- Repairs: Any repairs made to the property are fully deductible.
- Insurance: This is another major annual expense that can be fully deducted.
- Travel: This is an interesting one that many people might overlook. The cost associated with traveling to and from your properties can also be deducted. This can be a big deal if you have lots of properties in various markets across the country.
- Payroll and Independent Contractors: The expenses involved with any employees or independent contractors that were incurred for property upkeep and improvements are fully deductible.
- Professional and Legal Services: You can even deduct your accountant and lawyer’s bills that were charged for services related to your properties.
2. Depreciation is your Best Friend:
Depreciation moves mountain in the real estate world. This is one of the cornerstones of real estate’s wealth earning power.
Depreciation allows you to deduct the full value of your building in yearly installments.
The idea is that from the moment you buy a property, physical wear and tear causes it to slowly lose value each year.
Think of it like when you buy a new car. Right out of the car dealership it should be running perfectly, but after 50,000 miles a lot of the value is lost because it’s just not that new car anymore.
This same principle is applied to real estate.
Now, it’s important to keep in mind that we’re only talking about the buildings (also known as improvements) on the property here.
The land that the property is built on is not eligible for depreciation benefits because land obviously cannot reduce in value due to wear and tear.
With depreciation, the government makes an assumption that the useful lifespan of residential real estate (including multifamily apartments) is 27.5 years.
What that means is that you can slowly deduct the value of the building each year for 27.5 from your taxes.
That probably doesn’t sound like anything special to you if you’ve never looked into it before. What’s so special about that?
When you’re talking about multifamily apartment buildings, for example, the full value of the building is usually a very large sum of money.
Let’s use an example of a multifamily building you bought for $20,000,000.
The $20,000,000 is called the “basis of the property.” This basis includes not only the building, but also the land.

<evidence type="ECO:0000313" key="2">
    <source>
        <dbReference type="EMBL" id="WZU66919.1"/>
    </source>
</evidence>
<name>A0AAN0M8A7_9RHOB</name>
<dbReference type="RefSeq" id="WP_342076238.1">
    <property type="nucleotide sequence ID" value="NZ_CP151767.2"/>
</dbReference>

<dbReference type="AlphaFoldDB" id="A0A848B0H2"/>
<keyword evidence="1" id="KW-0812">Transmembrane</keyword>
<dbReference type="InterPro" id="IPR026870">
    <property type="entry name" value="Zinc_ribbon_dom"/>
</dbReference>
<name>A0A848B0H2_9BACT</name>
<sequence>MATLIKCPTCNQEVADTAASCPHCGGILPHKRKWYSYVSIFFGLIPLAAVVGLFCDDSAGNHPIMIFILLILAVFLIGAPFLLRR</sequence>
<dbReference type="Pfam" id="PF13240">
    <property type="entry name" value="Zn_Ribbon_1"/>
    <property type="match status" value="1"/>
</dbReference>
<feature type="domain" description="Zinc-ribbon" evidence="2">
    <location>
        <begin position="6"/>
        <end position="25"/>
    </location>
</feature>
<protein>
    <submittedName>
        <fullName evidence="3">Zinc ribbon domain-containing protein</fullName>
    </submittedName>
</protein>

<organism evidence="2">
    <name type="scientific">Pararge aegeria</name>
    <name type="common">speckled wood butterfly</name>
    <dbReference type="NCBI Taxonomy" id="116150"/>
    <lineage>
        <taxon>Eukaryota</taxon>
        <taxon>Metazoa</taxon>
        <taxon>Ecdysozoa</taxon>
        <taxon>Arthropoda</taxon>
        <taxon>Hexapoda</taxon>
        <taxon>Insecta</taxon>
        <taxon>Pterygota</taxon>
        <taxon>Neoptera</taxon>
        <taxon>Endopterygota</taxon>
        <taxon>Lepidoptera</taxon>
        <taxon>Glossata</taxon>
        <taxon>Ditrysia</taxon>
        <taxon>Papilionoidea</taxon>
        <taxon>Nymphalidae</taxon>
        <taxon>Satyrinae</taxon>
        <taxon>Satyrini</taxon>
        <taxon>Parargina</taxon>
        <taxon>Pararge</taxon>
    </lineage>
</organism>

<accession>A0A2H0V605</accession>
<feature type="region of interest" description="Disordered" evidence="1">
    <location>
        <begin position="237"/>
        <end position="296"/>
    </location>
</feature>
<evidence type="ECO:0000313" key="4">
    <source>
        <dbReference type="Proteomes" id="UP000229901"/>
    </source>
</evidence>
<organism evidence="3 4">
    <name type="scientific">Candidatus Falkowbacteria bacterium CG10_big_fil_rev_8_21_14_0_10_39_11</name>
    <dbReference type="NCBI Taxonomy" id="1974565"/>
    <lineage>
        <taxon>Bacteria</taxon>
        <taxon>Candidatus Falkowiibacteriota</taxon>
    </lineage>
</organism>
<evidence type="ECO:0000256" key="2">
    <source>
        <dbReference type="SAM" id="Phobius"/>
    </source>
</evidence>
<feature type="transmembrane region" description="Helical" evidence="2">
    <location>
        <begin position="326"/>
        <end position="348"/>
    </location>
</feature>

We need to separate the land and the building from each other because we cant’ depreciate land.
The way we typically do this is to look up the property’s assessed value.
They will separate the land and the building values from one another and you can then look at the proportion they use and apply it to your purchase price.
Let’s say for our purposes that the building value was stated to be $15 million and the total property value was $18,000,000.
15 million / 18 million = 83 percent of the total property value
Next, we simply apply this ratio to our purchase price to find the value of the building we can use for our depreciation deductions.
$20 million x .83 = $16.6 million value for the building itself
Once you’ve determined the value of the building, you then can calculate your straight line depreciation deductions. This is known as straight line depreciation because you deduct equal installments every year until you’ve fully depreciated the value at the end of 27.5 years.
$16.6 million / 27.5 years = $606,060.00 deduction per year
As you can see, due to the high purchase price of the property, you’re getting some really serious deductions through depreciation.
It’s not unheard of that you’ll be showing a loss and have no taxes to pay on the property!
3. Cost Segregation Gives Depreciation a Boost:
Depreciation in and of itself is great, but you can speed up the rate at which you can claim your deductions using something called a cost segregation study.
As a passive investor in a real estate syndication, the investment period is typically between 2-10 years.
You don’t have 27.5 years to wait to take advantage of the full depreciated amount. You’re missing out on years of depreciation deductions!
That’s where the Cost Segregation Study kicks in.
The idea behind a cost segregation study is to piece out all of the constituent parts of the building that have a shorter lifespan and then separately calculate the lifespan of those items.
These shorter lifespan parts can fall into the 5 year, 7 year, and 15 year lifespan categories. To give you an example, electrical outlets have a 5 year lifespan, much shorter than the 27.5 years for the building as a whole.
The study will then categorize any components of your building that have a lifespan of less than 20 years.